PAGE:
Tying the room together

Tying the room together
© courtesy of christopher boesen

Lobbyist Christopher Boesen has been busy securing coronavirus relief for nursing homes, but the pandemic has forced him to take a break from his “Big Lebowski” persona.

“I look like the Dude, I can’t help it,” Boesen told The Hill in a recent interview, referring to Jeff Bridges’s character in the 1998 film.

Boesen is the founder and president of Tiber Creek Associates of Capitol Hill, which represents several hundred long-term care facilities through clients who finance and invest in them. Nursing homes quickly emerged as COVID-19 hot spots, with more than 25,000 resident deaths and 60,000 infections across the country by this month.

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The facilities have faced skyrocketing medical and sanitation costs — including supplying increased personal protective equipment (PPE) to nurses and doctors — while also struggling to bring in more residents as people fear entering such facilities during the pandemic or forgo hospital procedures that would require in-facility care.

The Dude can’t abide that.

If a long-term care facility can’t pay their mortgage payment, they make a claim to the Department of Housing and Urban Development’s (HUD) Federal Housing Administration (FHA).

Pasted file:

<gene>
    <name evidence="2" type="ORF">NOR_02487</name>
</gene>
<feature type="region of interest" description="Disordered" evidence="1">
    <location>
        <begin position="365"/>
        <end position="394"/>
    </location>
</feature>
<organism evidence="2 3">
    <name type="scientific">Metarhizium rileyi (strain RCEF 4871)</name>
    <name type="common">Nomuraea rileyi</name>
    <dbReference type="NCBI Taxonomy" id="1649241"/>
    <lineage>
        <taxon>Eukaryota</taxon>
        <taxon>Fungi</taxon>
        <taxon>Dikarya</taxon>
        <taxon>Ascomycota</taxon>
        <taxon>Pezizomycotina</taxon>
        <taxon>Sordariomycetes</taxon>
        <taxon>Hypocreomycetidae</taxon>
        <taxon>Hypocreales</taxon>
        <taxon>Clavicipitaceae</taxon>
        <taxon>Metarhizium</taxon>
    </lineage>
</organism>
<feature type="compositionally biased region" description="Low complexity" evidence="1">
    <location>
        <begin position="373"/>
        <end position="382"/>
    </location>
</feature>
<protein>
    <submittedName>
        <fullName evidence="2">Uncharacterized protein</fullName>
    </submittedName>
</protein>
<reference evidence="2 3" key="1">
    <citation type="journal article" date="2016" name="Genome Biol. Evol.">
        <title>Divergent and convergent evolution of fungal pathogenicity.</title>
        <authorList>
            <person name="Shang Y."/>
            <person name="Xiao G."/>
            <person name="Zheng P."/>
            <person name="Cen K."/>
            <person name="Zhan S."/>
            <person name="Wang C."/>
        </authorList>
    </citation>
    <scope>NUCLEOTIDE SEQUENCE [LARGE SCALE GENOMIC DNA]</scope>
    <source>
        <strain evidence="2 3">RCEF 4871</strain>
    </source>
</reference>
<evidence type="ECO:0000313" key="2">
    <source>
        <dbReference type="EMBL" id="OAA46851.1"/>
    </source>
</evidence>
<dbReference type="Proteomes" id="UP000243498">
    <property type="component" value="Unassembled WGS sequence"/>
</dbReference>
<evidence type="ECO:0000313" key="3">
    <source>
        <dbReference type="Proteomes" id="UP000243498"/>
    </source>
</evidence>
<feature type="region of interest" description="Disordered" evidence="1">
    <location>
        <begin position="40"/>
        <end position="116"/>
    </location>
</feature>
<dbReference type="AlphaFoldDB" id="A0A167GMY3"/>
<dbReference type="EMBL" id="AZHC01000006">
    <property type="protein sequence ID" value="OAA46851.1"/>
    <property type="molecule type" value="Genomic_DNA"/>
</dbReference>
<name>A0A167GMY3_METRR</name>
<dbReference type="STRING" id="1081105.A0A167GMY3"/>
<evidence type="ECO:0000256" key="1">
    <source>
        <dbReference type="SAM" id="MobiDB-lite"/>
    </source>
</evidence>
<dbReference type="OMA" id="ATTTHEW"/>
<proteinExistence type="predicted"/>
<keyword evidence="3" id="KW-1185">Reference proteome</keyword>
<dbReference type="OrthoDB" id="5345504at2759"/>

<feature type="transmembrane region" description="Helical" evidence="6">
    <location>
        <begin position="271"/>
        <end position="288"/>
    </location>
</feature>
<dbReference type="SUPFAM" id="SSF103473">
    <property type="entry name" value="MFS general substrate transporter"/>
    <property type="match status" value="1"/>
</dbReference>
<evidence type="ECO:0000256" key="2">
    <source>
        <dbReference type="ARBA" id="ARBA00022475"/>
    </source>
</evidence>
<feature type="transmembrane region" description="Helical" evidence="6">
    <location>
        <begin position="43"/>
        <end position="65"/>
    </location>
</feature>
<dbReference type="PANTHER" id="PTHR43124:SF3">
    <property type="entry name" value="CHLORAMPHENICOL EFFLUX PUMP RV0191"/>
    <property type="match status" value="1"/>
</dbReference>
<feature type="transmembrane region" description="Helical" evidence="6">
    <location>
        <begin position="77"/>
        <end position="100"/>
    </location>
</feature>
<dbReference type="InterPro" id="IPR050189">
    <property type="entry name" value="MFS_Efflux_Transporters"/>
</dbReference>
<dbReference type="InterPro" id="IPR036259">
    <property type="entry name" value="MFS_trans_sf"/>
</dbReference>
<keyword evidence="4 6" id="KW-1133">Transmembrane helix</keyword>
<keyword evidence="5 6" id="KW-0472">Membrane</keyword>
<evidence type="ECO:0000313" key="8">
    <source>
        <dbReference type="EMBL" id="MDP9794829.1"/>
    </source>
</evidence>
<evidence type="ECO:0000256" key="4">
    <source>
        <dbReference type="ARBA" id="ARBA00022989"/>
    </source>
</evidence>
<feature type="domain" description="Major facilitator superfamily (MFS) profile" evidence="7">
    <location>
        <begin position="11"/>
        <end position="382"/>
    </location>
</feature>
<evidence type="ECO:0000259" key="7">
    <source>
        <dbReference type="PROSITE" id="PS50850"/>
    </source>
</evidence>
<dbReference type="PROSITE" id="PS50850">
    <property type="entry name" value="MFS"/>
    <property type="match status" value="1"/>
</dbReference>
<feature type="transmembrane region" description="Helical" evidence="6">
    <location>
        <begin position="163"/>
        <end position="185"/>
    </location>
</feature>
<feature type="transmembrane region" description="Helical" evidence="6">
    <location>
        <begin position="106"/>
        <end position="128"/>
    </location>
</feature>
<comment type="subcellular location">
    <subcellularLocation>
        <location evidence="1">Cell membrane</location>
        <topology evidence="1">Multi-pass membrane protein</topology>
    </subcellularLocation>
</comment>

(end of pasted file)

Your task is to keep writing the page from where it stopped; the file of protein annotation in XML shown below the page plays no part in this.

Boesen was director of the Federal Office of Insured Health Care Facilities within the FHA under former President George W. Bush. He stayed through the 2004 election and then launched Tiber Creek Associates, experience that gives him a keen awareness of his clients’ current needs amid the global health crisis.

Nursing facilities received nearly $4.9 billion from the Coronavirus Aid, Relief, and Economic Security Act signed into law in March. The Department of Health and Human Services started distributing those funds in late May, with each skilled-nursing facility set to receive $50,000, plus a distribution of $2,500 per bed.

Nursing homes need more help though, according to Boesen.

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The facilities have been buying massive amounts of PPE and, in some cases, spending more to retain staff. If a staff member takes off work because they are sick or concerned about getting sick, facilities can call a traveling nurse service, which comes at a greater expense.

“You have to do anything possible to maintain staff. You have to provide care. If that means you pay twice, you pay twice. Also getting overtime, creating bonuses. Staff costs are really high right now,” he said.

More than 400 members of nursing home staff have died from the coronavirus as of June, and 34,000 have been infected.

Boesen said restructuring current aid programs could help the facilities out.

“There’s an existing loan program that long-term health care facilities can use for extraordinary expenses during construction, so we’re trying to change it and say we have extraordinary expenses that are COVID-related,” he said.

The program is through HUD, and Boesen said the agency has been responsive and supportive of the change.